Re-elect Dan Lipinski Congressman

Mt. Greenwood Post Office Named in Honor of Johnson


The Beverly Review


Although the occasion was a tribute to a fallen hero, laughter and smiles were abundant—and up above, his loved ones insisted, Chicago Fire Department (CFD) Captain Herbie Johnson was wondering why he deserved to have a post office named in his honor.

Hundreds crowded around the corner of 111th Street and Homan Avenue on Dec. 20 as the Mt. Greenwood station of the U.S. Postal Service was renamed the “Captain Herbert Johnson Memorial Post Office Building,” in honor of the Morgan Park firefighter who died fighting a blaze in November 2012.

Johnson, 54, was known as a fun-loving, humorous man who was “larger than life,” his friends said, and seemingly knew everyone in the neighborhood.

While somber emotions were evident, Johnson’s family kept the mood lighthearted and loving as they gathered to honor the 33-year CFD veteran.

“I now look forward to getting my mail every day from ‘Herbie’s post office’—no bills, though, I told him,” his widow, Susan Johnson, quipped. “And every time I pass this building, I’ll be happy to tell my granddaughter, Peyton, and future grandchildren that this was named after their ‘Cappie,’ who gave his life helping others. We are all so proud of Herbie, and I only wish his parents could have been here today to see this. They would have been so proud, and I’m sure they’re watching from heaven with him now.”

Johnson was honored after U.S. Rep. Dan Lipinski (D-3rd) sponsored a bill two years ago proposing the renaming. Lipinski joined Johnson’s family, including his children, Tom, Laurie and Mickey, in unveiling a plaque that reads, “This building is named in honor of Captain Herbert Johnson by an act of Congress, Public Law 113-214, December 16, 2014.”

According to Lipinski, Johnson taught more than 1,000 recruits as an instructor at the Robert J. Quinn Fire Academy, and after the Sept. 11, 2001, terrorist attacks, he volunteered with the rescue efforts in New York City. In 2007, he received the Illinois Medal of Honor, the state’s highest award for firefighters, for rescuing several children from a burning apartment.

Lipinski praised Johnson’s selflessness and willingness to train new firefighters.

“He was very dedicated to helping people,” Lipinski said, “many of whom he never knew, just as everyone here from the fire department—willing to give everything for those who they didn’t even know, willing to go out there and put their lives on the line every day.”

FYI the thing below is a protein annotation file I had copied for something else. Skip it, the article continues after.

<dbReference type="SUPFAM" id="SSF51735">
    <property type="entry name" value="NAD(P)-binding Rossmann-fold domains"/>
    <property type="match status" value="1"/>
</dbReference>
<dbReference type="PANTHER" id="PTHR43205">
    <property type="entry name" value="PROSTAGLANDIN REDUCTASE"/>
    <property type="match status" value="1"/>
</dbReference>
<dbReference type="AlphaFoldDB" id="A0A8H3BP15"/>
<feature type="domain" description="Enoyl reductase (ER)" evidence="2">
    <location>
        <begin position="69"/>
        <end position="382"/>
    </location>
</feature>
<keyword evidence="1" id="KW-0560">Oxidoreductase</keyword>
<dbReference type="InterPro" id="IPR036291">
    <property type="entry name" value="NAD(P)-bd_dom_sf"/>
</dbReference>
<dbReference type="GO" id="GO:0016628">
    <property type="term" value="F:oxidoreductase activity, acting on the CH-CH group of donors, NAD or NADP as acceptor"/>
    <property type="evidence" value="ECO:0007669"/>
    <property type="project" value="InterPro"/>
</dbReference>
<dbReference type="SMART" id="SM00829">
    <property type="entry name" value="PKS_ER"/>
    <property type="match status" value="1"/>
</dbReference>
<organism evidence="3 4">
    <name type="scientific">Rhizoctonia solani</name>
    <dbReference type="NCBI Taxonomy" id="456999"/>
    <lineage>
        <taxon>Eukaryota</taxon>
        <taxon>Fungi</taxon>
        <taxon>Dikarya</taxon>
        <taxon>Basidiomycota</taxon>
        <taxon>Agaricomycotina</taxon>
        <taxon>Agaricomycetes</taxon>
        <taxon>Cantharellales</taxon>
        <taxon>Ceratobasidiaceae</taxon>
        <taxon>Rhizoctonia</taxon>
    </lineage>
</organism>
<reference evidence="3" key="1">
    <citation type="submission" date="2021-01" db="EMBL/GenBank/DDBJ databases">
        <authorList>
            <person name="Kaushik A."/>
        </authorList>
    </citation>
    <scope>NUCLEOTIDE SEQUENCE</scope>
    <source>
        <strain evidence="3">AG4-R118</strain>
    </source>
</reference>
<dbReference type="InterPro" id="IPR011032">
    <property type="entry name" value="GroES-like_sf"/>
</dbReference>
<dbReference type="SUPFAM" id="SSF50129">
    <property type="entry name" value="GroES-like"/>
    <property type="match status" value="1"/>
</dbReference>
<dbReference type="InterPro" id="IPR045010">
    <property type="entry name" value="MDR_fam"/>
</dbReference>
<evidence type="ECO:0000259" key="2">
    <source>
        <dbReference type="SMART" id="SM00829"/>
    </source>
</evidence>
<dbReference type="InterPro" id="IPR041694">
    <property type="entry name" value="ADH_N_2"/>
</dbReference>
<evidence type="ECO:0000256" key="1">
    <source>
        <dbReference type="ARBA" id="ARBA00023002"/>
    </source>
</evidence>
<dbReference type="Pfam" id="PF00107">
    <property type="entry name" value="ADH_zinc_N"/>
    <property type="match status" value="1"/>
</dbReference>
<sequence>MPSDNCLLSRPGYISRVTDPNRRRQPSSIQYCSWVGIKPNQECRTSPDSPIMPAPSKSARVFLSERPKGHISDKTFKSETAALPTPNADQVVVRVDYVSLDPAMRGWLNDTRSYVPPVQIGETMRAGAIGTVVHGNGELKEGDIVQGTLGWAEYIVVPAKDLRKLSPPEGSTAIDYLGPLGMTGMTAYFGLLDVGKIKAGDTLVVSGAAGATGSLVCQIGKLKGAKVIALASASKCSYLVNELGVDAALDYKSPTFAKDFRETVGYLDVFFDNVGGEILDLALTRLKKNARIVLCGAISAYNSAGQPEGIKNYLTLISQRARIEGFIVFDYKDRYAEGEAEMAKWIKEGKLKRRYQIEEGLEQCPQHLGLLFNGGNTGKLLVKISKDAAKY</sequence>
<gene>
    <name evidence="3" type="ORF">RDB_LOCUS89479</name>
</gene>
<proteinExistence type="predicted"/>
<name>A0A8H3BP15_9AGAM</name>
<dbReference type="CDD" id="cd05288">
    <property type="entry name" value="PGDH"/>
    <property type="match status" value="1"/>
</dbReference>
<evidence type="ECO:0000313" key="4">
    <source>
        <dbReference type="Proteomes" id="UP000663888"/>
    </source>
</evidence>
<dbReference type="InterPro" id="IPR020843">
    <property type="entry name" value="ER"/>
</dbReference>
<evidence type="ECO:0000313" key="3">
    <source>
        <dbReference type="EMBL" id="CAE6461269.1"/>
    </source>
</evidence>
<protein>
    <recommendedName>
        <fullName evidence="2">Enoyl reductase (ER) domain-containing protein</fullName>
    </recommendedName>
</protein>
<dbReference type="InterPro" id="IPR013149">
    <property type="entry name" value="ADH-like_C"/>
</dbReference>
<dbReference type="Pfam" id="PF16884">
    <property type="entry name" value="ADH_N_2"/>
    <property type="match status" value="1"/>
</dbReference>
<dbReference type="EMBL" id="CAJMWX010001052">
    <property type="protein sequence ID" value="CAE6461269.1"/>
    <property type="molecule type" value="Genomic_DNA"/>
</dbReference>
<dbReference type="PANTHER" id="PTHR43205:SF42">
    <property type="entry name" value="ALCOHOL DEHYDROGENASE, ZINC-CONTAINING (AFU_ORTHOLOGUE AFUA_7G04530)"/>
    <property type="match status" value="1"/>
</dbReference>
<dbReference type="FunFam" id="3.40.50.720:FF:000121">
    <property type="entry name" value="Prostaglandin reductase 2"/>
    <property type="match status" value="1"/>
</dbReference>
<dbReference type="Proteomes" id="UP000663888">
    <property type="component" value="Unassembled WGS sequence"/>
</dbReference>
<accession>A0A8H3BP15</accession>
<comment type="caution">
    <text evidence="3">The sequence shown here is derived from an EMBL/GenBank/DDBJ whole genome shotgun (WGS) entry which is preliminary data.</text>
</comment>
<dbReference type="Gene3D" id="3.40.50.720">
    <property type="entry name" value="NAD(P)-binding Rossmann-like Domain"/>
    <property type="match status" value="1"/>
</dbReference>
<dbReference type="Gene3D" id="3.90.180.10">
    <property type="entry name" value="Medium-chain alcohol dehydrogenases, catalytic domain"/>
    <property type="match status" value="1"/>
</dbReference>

19th Ward Ald. Matt O’Shea called Johnson a close friend who was always eager to express his opinion; he had an infectious smile, O’Shea said, and Johnson loved his family and friends.

“Herbie Johnson lived his life to the fullest,” O’Shea said. “He cherished his family, inspired his sons, absolutely adored his daughter, and entertained his siblings, nieces and nephews on countless occasions. I consider myself lucky—Herbie was a very good friend of mine. He was a fiercely loyal person who enjoyed setting you straight when he didn’t agree with you.”

CFD Commissioner Jose Santiago recalled meeting Johnson in 1980, and the two became friends working together on the Southwest Side.

Typical of his easygoing nature, Santiago said, Johnson chided Santiago, who was always meticulous in wearing his uniform, for taking his job too seriously.

However, Santiago said Johnson had a serious side and cared about his fellow firefighters.

“He was everywhere. He wasn’t just that fireman when he had to put the uniform on and go to work,” Santiago said. “He remembered everyone—everyone who got hurt, everyone who paid the ultimate sacrifice. Herbie was there.”

Santiago said he was tired after a “tough week” that began with the death of another local firefighter, Dan Capuano, of Mt. Greenwood. Capuano, 43, was acknowledged by several officials at the ceremony, as well as Susan Johnson, who said, “My heart goes out to his family.”

Susan, whose two sons are Marines, with Tom now a police officer, encouraged the public to support first responders and the military. O’Shea said that in the wake of public criticism of the police, residents should rally behind them.

When people see police officers, O’Shea said, they should thank them for their service.

Susan Johnson echoed those sentiments.

“God bless the men and women of the Chicago fire and police departments, and the U.S. military,” Susan said, “who selflessly put their lives on the line for us each and every day.”

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